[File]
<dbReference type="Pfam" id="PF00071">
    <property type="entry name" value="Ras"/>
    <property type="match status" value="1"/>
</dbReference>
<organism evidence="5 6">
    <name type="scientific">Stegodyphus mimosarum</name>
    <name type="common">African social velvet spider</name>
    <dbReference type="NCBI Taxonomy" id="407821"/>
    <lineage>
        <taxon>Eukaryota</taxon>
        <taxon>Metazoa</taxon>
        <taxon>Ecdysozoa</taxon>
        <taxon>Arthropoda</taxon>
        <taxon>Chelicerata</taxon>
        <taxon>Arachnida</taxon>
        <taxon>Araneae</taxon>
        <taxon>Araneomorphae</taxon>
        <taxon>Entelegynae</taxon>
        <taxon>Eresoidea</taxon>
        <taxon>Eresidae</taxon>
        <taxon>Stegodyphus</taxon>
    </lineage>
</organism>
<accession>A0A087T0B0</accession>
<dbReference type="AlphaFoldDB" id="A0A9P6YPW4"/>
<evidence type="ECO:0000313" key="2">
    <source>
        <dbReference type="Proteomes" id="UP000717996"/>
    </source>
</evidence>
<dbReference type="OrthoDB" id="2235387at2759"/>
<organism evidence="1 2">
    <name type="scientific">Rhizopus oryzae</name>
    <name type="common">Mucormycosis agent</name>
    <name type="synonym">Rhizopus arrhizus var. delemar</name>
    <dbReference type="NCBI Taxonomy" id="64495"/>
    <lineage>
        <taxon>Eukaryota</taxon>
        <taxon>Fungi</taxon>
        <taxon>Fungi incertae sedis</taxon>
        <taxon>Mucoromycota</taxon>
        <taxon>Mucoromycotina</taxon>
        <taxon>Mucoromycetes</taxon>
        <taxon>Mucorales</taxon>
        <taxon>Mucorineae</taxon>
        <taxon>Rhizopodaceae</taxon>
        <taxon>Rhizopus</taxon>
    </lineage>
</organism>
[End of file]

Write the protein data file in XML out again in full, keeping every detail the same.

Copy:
<dbReference type="Pfam" id="PF00071">
    <property type="entry name" value="Ras"/>
    <property type="match status" value="1"/>
</dbReference>
<organism evidence="5 6">
    <name type="scientific">Stegodyphus mimosarum</name>
    <name type="common">African social velvet spider</name>
    <dbReference type="NCBI Taxonomy" id="407821"/>
    <lineage>
        <taxon>Eukaryota</taxon>
        <taxon>Metazoa</taxon>
        <taxon>Ecdysozoa</taxon>
        <taxon>Arthropoda</taxon>
        <taxon>Chelicerata</taxon>
        <taxon>Arachnida</taxon>
        <taxon>Araneae</taxon>
        <taxon>Araneomorphae</taxon>
        <taxon>Entelegynae</taxon>
        <taxon>Eresoidea</taxon>
        <taxon>Eresidae</taxon>
        <taxon>Stegodyphus</taxon>
    </lineage>
</organism>
<accession>A0A087T0B0</accession>
<dbReference type="AlphaFoldDB" id="A0A9P6YPW4"/>
<evidence type="ECO:0000313" key="2">
    <source>
        <dbReference type="Proteomes" id="UP000717996"/>
    </source>
</evidence>
<dbReference type="OrthoDB" id="2235387at2759"/>
<organism evidence="1 2">
    <name type="scientific">Rhizopus oryzae</name>
    <name type="common">Mucormycosis agent</name>
    <name type="synonym">Rhizopus arrhizus var. delemar</name>
    <dbReference type="NCBI Taxonomy" id="64495"/>
    <lineage>
        <taxon>Eukaryota</taxon>
        <taxon>Fungi</taxon>
        <taxon>Fungi incertae sedis</taxon>
        <taxon>Mucoromycota</taxon>
        <taxon>Mucoromycotina</taxon>
        <taxon>Mucoromycetes</taxon>
        <taxon>Mucorales</taxon>
        <taxon>Mucorineae</taxon>
        <taxon>Rhizopodaceae</taxon>
        <taxon>Rhizopus</taxon>
    </lineage>
</organism>